Let $p$ be a prime and let $\mathbb{Z}_p$ denote the $p$-adic integers. One has a canonical inclusion of rings $$\mathbb{Z}_{(p)}\longrightarrow\mathbb{Z}_p$$ given by identifying the rational integers in $\mathbb{Z}_p$.

What is the quotient group $\mathbb{Z}_p/\mathbb{Z}_{(p)}$?

It was suggested to me, without proof, that the quotient is a $\mathbb{Q}$-vector space (of uncountable rank). I have been trying to verify this in detail.

My approach was the following:

  1. Show that the quotient is $p$-divisible
  2. Show that the quotient is torsion-free

For then the quotient is torsion-free and divisible, and the result follows.

However, I can neither prove 1 nor 2; my knowledge of the $p$-adic integers is a bit weak. How might I prove these statements, or should I try another approach?

  • $\begingroup$ But $\Bbb Z[1/p]$ is $p$-divisible and torsion-free, but not a $\Bbb Q$-space. Did you mean $q$-divisible for every prime $q$? $\endgroup$
    – Lubin
    Oct 22 '15 at 4:02
  • $\begingroup$ Well the $p$-adics are already $q$-divisible for every prime $q\not=p$, and this property is inherited by quotients. $\endgroup$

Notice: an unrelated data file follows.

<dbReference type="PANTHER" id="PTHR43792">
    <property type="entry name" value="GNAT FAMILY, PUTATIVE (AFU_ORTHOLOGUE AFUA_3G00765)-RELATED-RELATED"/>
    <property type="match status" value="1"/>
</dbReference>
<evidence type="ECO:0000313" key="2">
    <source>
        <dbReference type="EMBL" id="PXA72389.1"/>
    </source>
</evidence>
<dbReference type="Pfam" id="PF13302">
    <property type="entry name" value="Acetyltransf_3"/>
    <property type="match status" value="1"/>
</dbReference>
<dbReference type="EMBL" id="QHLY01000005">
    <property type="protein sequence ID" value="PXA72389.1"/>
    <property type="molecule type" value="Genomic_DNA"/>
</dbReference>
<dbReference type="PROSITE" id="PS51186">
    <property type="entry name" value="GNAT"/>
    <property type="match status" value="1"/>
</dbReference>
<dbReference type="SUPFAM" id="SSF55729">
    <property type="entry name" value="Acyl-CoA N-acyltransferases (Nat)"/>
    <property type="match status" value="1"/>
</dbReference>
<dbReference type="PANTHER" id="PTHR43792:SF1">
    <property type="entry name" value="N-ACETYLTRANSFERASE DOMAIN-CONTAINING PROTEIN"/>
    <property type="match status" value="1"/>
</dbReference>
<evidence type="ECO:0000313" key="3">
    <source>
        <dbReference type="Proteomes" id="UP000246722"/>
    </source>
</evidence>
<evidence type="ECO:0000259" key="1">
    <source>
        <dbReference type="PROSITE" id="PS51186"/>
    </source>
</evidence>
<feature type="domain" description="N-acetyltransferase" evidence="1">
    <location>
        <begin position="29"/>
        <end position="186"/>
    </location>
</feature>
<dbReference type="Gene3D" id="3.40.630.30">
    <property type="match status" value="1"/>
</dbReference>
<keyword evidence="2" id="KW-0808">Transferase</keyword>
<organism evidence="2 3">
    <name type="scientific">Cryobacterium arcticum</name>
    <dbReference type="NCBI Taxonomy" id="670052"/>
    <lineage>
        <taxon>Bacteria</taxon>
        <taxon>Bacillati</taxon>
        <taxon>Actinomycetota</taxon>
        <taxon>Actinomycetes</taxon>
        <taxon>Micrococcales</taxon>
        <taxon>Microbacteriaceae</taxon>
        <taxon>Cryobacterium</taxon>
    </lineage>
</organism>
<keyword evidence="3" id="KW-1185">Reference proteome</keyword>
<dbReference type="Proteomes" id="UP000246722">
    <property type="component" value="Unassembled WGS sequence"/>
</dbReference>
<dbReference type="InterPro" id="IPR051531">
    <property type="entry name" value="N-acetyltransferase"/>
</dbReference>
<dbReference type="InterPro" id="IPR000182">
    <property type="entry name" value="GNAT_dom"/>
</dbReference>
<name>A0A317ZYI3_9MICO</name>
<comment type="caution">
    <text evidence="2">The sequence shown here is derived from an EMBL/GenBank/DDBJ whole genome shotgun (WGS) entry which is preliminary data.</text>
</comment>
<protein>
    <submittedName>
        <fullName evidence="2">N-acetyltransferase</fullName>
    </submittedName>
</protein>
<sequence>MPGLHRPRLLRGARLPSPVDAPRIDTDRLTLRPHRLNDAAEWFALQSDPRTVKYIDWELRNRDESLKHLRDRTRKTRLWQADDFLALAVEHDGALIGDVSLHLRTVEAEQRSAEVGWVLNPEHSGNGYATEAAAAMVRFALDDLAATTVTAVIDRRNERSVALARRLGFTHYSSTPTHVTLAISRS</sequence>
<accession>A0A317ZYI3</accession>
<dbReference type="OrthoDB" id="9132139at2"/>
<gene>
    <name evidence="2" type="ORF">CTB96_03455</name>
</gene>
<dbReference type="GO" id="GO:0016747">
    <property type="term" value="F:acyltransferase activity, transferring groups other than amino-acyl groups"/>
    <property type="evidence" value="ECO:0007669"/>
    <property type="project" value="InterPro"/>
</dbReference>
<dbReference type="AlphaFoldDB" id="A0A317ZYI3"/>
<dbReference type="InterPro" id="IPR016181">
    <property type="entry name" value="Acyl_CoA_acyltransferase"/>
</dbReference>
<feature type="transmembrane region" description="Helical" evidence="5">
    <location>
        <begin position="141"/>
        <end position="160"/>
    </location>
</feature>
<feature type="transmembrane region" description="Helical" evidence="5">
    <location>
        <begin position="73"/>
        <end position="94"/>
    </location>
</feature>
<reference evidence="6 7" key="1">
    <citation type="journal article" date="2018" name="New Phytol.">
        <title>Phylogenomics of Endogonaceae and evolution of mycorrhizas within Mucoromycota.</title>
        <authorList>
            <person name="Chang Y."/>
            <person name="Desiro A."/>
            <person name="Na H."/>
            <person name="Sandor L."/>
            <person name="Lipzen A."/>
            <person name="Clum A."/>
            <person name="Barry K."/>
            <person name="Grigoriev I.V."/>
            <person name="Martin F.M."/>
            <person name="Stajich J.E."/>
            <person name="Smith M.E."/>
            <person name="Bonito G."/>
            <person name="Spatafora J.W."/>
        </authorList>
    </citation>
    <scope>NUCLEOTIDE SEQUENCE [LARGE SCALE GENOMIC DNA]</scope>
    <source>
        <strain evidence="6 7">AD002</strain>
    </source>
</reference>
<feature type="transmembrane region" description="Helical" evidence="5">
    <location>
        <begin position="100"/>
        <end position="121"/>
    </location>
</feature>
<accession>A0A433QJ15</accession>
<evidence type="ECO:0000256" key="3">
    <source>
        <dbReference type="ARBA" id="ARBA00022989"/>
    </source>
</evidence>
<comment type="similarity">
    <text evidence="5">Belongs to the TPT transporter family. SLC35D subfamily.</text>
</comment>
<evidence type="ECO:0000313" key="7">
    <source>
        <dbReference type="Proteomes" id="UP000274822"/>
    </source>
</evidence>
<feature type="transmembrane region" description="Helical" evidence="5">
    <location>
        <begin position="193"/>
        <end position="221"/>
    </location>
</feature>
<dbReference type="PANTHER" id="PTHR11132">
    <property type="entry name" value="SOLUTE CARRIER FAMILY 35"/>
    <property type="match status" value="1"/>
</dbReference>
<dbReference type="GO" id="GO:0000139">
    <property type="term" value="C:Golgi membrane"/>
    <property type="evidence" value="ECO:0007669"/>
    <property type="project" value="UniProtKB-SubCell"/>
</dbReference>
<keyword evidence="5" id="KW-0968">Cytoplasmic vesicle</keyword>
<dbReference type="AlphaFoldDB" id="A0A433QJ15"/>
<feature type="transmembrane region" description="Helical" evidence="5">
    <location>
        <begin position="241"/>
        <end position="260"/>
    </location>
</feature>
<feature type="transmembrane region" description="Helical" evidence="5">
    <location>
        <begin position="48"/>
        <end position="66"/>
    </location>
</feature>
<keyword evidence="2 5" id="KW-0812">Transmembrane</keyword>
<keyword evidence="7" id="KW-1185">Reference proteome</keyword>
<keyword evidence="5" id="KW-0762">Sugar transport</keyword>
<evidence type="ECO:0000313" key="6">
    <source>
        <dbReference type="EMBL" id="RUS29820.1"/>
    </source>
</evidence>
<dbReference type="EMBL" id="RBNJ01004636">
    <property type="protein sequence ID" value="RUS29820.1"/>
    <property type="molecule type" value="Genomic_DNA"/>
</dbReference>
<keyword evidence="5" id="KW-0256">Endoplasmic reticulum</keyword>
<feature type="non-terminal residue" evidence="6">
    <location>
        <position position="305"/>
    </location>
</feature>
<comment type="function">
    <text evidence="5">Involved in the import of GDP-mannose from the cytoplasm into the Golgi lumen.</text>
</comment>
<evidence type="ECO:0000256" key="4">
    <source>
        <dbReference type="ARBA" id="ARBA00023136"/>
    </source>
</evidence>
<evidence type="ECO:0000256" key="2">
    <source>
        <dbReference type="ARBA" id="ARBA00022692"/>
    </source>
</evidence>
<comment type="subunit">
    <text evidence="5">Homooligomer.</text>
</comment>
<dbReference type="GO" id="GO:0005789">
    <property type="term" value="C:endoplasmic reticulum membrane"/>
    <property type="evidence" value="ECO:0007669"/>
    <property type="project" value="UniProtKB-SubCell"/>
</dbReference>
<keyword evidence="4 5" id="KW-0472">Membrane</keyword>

– H.Durham
    Oct 22 '15 at 7:20

The approach works, and ends up being elementary.

Firstly: for an abelian group $A$, one has $A\otimes \mathbb{Z}/p\mathbb{Z}=A/pA$. Thus $p$-divisibility is equivalent to the tensor product with $\mathbb{Z}/p\mathbb{Z}$ vanishing.

In our case we have $$\frac{\mathbb{Z}_p}{\mathbb{Z}_{(p)}}\otimes \frac{\mathbb{Z}}{p\mathbb{Z}}\cong \frac{\mathbb{Z}_p}{\mathbb{Z}_{(p)}+p\mathbb{Z}_p},$$ but this latter quotient is $0$, since any $\gamma\in\mathbb{Z}_p$ may be written as

$$\gamma=a_0+p\sum_{i\geq1}a_ip^{i-1}\in \mathbb{Z}_{(p)}+p\mathbb{Z}_p.$$

To see why the quotient is torsion-free, suppose that $\gamma\in\mathbb{Z}_p$ has $n\gamma\in\mathbb{Z}_{(p)}$. If $p\!\!\not|\;n$ then $\frac1n$ exists and $\gamma\in\mathbb{Z}_{(p)}$. Thus we may reduce to the case that $n=p$. Write $$p\gamma=\frac km$$ for $p\!\!\not|\;m$. If now $p$ divides $k$, we are done. If not, we have that $p\gamma$ is a unit, which is impossible.


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